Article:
Over two hundred Jordanian websites went dark on Wednesday, in a SOPA-like protest of draft legislation that would allow the government to block and censor Internet content. The action was coordinated by a grassroots organization of tech savvy Jordanians
and the editors of various Jordanian websites, with blackout screens on dozens of widely read digital news sites and blogs.
The Internet blackout protest was originally planned for September, in response to the demand of a conservative grassroots group, Ensaf, that the government filter pornography sites. The government's tepidly supportive attitude to Ensaf, combined with
the many followers it had garnered for its Facebook page, gave rise to concerns that a wide consensus in favor of banning online porn would provide the government with an opportunity to give itself more power to control the Internet.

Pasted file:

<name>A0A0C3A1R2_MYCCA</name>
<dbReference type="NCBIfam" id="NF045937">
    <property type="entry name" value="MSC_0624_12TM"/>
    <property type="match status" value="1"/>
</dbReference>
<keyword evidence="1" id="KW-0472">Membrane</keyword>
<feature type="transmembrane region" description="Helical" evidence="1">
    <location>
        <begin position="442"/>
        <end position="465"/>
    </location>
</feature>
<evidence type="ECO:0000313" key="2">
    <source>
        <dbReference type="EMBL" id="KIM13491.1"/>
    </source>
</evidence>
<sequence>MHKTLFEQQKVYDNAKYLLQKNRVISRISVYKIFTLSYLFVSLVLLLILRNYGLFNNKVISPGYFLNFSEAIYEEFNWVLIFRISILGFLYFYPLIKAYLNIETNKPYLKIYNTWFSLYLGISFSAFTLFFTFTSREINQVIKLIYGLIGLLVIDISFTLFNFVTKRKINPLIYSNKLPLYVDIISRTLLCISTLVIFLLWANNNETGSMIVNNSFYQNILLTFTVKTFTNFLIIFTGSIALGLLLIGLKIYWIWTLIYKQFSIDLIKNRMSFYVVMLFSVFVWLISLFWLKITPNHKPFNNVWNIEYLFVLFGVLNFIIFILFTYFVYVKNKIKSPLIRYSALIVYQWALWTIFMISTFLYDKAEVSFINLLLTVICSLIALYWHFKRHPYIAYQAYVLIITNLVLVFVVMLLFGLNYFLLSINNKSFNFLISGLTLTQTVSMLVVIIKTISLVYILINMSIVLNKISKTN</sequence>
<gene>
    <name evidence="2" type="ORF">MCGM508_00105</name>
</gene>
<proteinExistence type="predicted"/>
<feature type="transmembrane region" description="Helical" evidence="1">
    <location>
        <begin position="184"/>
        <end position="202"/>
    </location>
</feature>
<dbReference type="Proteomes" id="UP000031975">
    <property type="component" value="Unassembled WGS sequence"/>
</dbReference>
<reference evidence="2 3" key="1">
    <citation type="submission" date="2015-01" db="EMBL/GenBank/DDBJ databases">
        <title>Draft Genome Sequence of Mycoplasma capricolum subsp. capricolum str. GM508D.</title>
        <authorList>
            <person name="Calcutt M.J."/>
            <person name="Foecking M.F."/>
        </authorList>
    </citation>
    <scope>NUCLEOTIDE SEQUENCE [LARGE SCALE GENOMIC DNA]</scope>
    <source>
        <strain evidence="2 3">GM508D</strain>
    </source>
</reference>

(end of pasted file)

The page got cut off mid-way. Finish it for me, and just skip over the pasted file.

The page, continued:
When the details of the draft legislation was released last week, the activists' fears were confirmed. The proposed amendment to the existing Press and Publication Law, if passed and enforced, would indeed grant the government sweeping powers to censor
and block online content, stifling debate and the free expression of opinion. And so the protest was coordinated and carried out within four days.
The draft legislation includes articles that would hold online media accountable for any comments left by their readers, and would prohibit them from publishing any comments deemed irrelevant to the published article. Moreover, online media organizations
would also be required to archive all comments left on their sites for at least six months. However, the most troublesome amendment essentially requires online media to register with and obtain a license from the Press and Publications Department, paying
a fee of roughly $1,400 (lowered from an initially proposed $14,000), and giving the government the ability to block sites failing to comply. Bringing online news sites in to the folds of the Press and Publications law would therefore require them to be
mandatory members of the Jordan Press Association, and undergo the same regulations governing print publications, including appointing an editor-in-chief who has been a member of the association for a minimum of four years.
Parliament's decision on the proposed new law is pending.